Hoarding pays off!
Who could have guessed that components I'd hoarded in 2010 for failed products would take on an entirely new purpose in 2020?
2010 saw numerous new additions to the HoofPrints product line; embroidered garments utilizing fabric appliqué technique, beautiful, locally made Vera Bradley style purses, and custom made dog treat pouches. I'd learned the hard way on previous endeavors - not to trust that manufacturers will continue to produce specialty items - and I'd definitely put fabrics printed with horseshoes and dog treats in that category. So I hoarded up a bunch of it.

Sadly, the resulting products did not sell as well as expected. I packed all that sweet fabric away in a huge box, and put that in the "wtf-do-I-do-with-this?" section of shelving in the warehouse - which happens to be right outside my office door - so I get to experience a nice dose of guilt/frustration when I pass by and look at the ever accumulating reminders of failed products and things that didn't go as planned.

Then, COVID-19 happened.
Never in a million years would I have imagined a HoofPrints catalog with face masks. But, 2020 saw me sourcing that very thing from a couple artisan makers who'd adapted their businesses to producing these. I found a nice selection of likely horse and dog themed masks; settled on one in particular for the catalog that had horseshoes on it.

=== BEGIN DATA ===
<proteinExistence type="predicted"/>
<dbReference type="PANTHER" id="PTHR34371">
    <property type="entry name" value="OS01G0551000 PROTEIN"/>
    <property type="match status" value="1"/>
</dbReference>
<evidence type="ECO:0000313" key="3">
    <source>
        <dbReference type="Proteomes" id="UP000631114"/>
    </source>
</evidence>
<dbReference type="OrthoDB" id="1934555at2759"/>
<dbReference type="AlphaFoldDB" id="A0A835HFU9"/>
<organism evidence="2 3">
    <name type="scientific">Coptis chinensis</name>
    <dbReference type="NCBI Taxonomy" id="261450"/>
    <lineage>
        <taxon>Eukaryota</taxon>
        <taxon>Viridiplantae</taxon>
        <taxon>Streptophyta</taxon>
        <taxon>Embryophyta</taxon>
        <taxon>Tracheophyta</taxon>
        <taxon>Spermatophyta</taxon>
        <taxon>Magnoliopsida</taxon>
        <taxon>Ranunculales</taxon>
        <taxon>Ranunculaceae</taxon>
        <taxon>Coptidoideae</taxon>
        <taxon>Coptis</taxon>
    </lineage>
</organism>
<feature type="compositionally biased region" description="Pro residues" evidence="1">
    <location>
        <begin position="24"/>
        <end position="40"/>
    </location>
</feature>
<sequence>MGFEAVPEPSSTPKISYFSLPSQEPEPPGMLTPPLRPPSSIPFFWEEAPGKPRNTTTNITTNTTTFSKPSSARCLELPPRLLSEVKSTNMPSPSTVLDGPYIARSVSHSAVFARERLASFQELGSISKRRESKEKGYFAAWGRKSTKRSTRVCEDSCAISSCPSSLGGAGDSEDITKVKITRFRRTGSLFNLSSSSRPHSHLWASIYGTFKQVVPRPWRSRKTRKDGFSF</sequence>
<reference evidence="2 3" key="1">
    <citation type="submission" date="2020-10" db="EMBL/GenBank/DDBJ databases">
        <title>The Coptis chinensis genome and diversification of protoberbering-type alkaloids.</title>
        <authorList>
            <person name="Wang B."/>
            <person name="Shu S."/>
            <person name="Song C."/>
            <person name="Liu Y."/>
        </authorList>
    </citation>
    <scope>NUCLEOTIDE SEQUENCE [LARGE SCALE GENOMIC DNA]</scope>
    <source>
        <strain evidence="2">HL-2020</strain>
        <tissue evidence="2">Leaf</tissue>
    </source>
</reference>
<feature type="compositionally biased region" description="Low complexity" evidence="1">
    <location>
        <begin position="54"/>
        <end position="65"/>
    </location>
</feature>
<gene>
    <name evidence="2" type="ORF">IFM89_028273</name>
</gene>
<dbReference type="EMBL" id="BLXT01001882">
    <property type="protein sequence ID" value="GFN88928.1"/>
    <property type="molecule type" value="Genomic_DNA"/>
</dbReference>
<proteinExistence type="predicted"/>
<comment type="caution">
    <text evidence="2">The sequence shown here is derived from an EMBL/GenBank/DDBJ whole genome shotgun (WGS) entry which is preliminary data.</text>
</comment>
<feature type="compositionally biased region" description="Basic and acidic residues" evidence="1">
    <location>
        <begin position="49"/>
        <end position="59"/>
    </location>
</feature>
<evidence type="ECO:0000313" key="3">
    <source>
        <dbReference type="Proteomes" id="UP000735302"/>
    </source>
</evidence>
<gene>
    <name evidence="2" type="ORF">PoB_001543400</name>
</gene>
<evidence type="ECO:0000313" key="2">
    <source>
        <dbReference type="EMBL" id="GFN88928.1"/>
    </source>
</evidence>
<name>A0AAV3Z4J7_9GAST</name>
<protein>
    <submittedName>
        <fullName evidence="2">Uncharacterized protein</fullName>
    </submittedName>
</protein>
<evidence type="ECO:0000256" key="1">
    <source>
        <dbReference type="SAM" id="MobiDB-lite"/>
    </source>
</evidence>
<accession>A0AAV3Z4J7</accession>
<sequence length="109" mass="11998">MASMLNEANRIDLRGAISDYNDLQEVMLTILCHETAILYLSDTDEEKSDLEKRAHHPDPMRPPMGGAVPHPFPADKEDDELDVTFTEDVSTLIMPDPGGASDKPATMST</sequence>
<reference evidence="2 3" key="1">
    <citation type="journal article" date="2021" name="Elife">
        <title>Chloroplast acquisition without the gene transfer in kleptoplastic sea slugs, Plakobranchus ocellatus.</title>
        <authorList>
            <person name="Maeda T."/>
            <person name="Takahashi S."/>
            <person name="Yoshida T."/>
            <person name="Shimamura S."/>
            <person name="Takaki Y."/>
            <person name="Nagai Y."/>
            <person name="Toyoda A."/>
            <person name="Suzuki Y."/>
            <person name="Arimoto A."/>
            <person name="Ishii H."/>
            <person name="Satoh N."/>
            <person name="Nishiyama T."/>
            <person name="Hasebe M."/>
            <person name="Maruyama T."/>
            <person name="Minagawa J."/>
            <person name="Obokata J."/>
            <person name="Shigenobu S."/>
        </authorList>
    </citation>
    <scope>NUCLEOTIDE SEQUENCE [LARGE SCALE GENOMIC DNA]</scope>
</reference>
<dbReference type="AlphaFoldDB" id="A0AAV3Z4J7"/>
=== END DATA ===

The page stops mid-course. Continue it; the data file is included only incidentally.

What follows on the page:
Thankfully, the retail gods were merciful this time - and I found out before catalog went to print that the black horseshoe fabric was no longer available.

Another stroke of luck happened when I remembered that I might have some horseshoe print fabric of my own in that big box that had been tormenting me daily for 10 years. I was pleasantly surprised to see that I did have some; a LOT of it, and several other patterns that I had completely forgotten about:
And... not only did I have multiple cool fabric options for horse and dog lover masks; I had coordinating fabrics that would work great for the new reversible option that I'd just brought on board.
I sent the fabrics off to the artisans, and the ladies got right to work on the first batch. They turned out great, as evidenced here by the new Horseshoes and Hay Bales reversible pattern. This style includes a removable/replaceable PM2.5 filter, and has an a moldable metal strip inside that lets you snug the mask up close to the bridge of your nose - a definite must for those of us struggling with fogged up glasses.
And, for once, my hoarding has paid off!
Stories: How COVID-19 has affected life and work at HoofPrints
First, we washed our hands a LOT more often. Being farm folks, I never thought I'd see the day when I would feel more compelled to wash my hands after returning from running errands, than I do after feeding the horses or petting the dog.
But that's what we did. A lot. Fortunately, the artisan-made Horseshoers Hand Soap's all natural ingredients are both gentle and effective.
This soap is designed specifically for farriers. The essential oils used assist in removing the hoof smell, leaving a pleasing licorice / peppermint aroma.
Just because the artisan formulated this soap for farriers, doesn't mean we regular folks can't enjoy the benefits too! The odor-killing properties will freshen up your hands after everything from onion chopping to sheath cleaning and other smelly farm chores.